# Proof: V is an invariant subspace of Hermitian H

1. Oct 9, 2008

### buffordboy23

1. The problem statement, all variables and given/known data

If $$\vec{x}$$ is an eigenvector of a Hermitian matrix H, let V be the set of vectors orthogonal to $$\vec{x}$$. Show that V is a subspace, and that it is an invariant subspace of H.

3. The attempt at a solution

The Hermitian H must act on some linear space, call it K and of dimension N. This space has N linear independent vectors. As given, there exists an eigenspace with dimension 1, so V cannot have dimension greater than N-1, and as a consequence, any vector in the eigenspace cannot be a linear combination of the vectors from V. I understand that for V to be an invariant subspace, that when H acts on a vector within V, the resulting vector must always be an element of V.

I really need help on logically connecting and formalizing these ideas into a coherent proof. Any starting points would be of great benefit, since it has been over a year since I had any linear algebra coursework. Thanks.

2. Oct 9, 2008

### Kreizhn

Since you're talking about matrices, I would imagine you're dealing with a finite space with a well defined inner product.

To show that V is a subspace, show that it is closed under addition and scalar multiplication. That is, let y and z be two elements of V, then y and z are both orthogonal to x. Now show that y+z is orthogonal to x, and cz is orthogonal to x for any field element c (which will follow easily from the linearity of the inner product).

For the invariance part, show that in this case the Hermitian matrix preserves orthogonality. This can be done by using contradiction. That is, assume there is an y in V such that Hy is not orthogonal to x. Then the inner product is not zero: is there some special property of Hermitian matrices that you could apply here to get a contradiction?

3. Oct 9, 2008

### buffordboy23

Okay, I understand the content of the first paragraph. The second paragraph confuses me though.

I know that H = H$$^{+}$$, which is just the complex conjugate transpose. This doesn't appear to help. Another property I know about Hermitian matrices is that their eigenvalues are real-valued--doesn't appear to help. The last property is that unique eigenvalues have corresponding eigenvectors that are orthogonal. This seems to be on the right track somewhat, but then the question is, if this is indeed the correct way to think about the problem, how do I show that the vectors of V are eigenvectors of H?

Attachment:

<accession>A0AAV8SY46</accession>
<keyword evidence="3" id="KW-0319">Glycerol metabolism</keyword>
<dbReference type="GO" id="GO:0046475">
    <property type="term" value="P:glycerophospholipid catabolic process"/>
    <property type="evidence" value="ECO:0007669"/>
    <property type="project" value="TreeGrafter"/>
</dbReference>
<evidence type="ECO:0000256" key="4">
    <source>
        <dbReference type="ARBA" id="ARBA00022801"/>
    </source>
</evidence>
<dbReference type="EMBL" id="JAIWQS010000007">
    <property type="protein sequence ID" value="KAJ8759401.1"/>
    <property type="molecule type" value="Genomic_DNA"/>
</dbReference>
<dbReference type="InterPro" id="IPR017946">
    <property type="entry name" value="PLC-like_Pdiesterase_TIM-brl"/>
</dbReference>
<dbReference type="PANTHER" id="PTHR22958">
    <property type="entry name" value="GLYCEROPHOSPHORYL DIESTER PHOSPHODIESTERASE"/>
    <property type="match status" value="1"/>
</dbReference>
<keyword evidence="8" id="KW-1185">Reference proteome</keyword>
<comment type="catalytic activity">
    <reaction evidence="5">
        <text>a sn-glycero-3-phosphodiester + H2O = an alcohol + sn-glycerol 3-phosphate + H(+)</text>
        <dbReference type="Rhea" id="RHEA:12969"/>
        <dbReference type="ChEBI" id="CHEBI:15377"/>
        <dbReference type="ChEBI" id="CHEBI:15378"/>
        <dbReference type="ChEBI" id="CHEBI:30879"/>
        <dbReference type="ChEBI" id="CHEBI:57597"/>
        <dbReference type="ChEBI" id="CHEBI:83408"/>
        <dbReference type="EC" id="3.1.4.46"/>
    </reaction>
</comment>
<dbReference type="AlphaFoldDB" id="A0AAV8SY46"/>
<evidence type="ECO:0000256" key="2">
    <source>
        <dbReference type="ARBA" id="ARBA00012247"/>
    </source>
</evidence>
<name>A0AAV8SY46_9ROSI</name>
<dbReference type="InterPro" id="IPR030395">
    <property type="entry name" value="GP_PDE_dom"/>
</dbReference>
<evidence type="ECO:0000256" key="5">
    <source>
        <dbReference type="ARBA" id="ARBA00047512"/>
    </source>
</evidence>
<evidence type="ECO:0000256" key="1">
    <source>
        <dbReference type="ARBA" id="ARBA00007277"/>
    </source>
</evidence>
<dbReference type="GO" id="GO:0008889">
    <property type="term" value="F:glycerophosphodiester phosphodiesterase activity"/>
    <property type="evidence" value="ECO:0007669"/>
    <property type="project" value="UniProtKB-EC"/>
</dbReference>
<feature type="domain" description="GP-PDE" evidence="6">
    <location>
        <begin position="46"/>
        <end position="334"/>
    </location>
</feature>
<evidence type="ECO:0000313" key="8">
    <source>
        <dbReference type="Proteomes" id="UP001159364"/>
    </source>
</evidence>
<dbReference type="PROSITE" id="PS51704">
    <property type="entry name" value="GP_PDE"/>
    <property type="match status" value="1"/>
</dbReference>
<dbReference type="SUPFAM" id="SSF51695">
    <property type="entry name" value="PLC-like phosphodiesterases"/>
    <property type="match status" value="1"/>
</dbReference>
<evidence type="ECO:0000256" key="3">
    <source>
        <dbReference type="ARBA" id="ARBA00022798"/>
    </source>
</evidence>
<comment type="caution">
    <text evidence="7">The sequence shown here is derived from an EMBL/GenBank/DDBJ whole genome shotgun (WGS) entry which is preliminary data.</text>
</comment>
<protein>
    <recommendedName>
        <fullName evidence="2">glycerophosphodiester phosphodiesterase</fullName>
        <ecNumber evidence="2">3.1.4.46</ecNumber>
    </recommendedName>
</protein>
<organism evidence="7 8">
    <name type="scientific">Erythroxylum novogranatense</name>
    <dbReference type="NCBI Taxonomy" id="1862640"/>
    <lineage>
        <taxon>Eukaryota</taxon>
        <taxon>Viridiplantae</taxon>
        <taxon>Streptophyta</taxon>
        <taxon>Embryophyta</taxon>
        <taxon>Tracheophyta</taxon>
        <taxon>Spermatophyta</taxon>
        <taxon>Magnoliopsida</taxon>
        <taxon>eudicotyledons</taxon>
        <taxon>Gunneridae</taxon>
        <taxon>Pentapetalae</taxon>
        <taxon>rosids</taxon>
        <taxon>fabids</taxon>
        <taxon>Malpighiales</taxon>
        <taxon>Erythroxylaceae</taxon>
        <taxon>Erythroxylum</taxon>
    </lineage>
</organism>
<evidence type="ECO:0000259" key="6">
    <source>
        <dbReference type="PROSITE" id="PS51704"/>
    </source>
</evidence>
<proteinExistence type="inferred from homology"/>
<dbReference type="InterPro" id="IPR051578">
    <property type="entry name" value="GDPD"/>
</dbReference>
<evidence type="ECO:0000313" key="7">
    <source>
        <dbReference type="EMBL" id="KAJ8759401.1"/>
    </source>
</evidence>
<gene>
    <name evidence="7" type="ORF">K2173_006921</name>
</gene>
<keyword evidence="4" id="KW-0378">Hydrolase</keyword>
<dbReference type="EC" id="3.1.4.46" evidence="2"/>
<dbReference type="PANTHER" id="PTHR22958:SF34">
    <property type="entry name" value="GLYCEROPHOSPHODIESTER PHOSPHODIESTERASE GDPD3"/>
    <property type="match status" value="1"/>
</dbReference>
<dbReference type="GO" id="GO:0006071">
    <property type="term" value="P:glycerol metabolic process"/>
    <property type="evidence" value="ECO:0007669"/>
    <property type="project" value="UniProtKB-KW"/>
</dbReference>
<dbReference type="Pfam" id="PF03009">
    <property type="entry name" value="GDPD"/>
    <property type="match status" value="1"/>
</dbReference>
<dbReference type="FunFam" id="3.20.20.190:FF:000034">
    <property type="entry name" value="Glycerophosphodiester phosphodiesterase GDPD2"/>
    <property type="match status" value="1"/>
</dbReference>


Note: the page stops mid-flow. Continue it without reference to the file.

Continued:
4. Oct 9, 2008

### Dick

Ok, so x is the eigenvector and take v in V. So v.x=0. You want to show H(v) is also in V. Using that x is an eigenvector, what is v.H(x)? Using the fact H is hermitian, what's the relation between v.H(x) and H(v).x? Conclusion?

5. Oct 9, 2008

### buffordboy23

This is just c(v.x) = 0, where H(x) = cx and c is a scalar (eigenvalue), since v.x are orthogonal.

v.H(x) equals the complex conjugate of H(v).x. This first expression equals 0 as already shown, which implies that the second expression equals zero as well. The second expression is key since it shows that the action of H on v produces another vector that is always orthogonal to x. Therefore the subspace V must be invariant.

Thanks. This was very helpful. I was starting to lean towards the fact that the Jordan Canonical form of a Hermitian is a diagonal matrix, from which it follows that its action on a vector implies that the subspace is always invariant. This seemed to make sense from brief inspection of the theorems, but the concepts are foreign to me so its logical consistency is not exactly clear.

6. Oct 9, 2008

### Dick

I don't think v.H(x) is the complex conjugate of H(v).x. I think they are actually equal. Not that it matters for questions of orthogonality. But I do think you are overcomplicating this.

7. Oct 10, 2008

### buffordboy23

I meant complex conjugate transpose. I probably was overcomplicating it.

8. Oct 10, 2008

### Dick

H(v).x and v.H(x) are complex numbers. So they aren't complex conjugate transpose either. They are EQUAL.

9. Oct 10, 2008

### buffordboy23

Your right. I wasn't clear enough I suppose.

v.H(x) is the scalar (inner) product of the vector v with the vector H(x). Therefore, v.H(x) = H(v).x. since H is hermitian. A number is assigned to a scalar product; in this case, the number is 0 for both scalar products, implying orthogonality.

10. Oct 10, 2008

### Dick

Right. So it's proved, correct?

11. Oct 11, 2008

yes.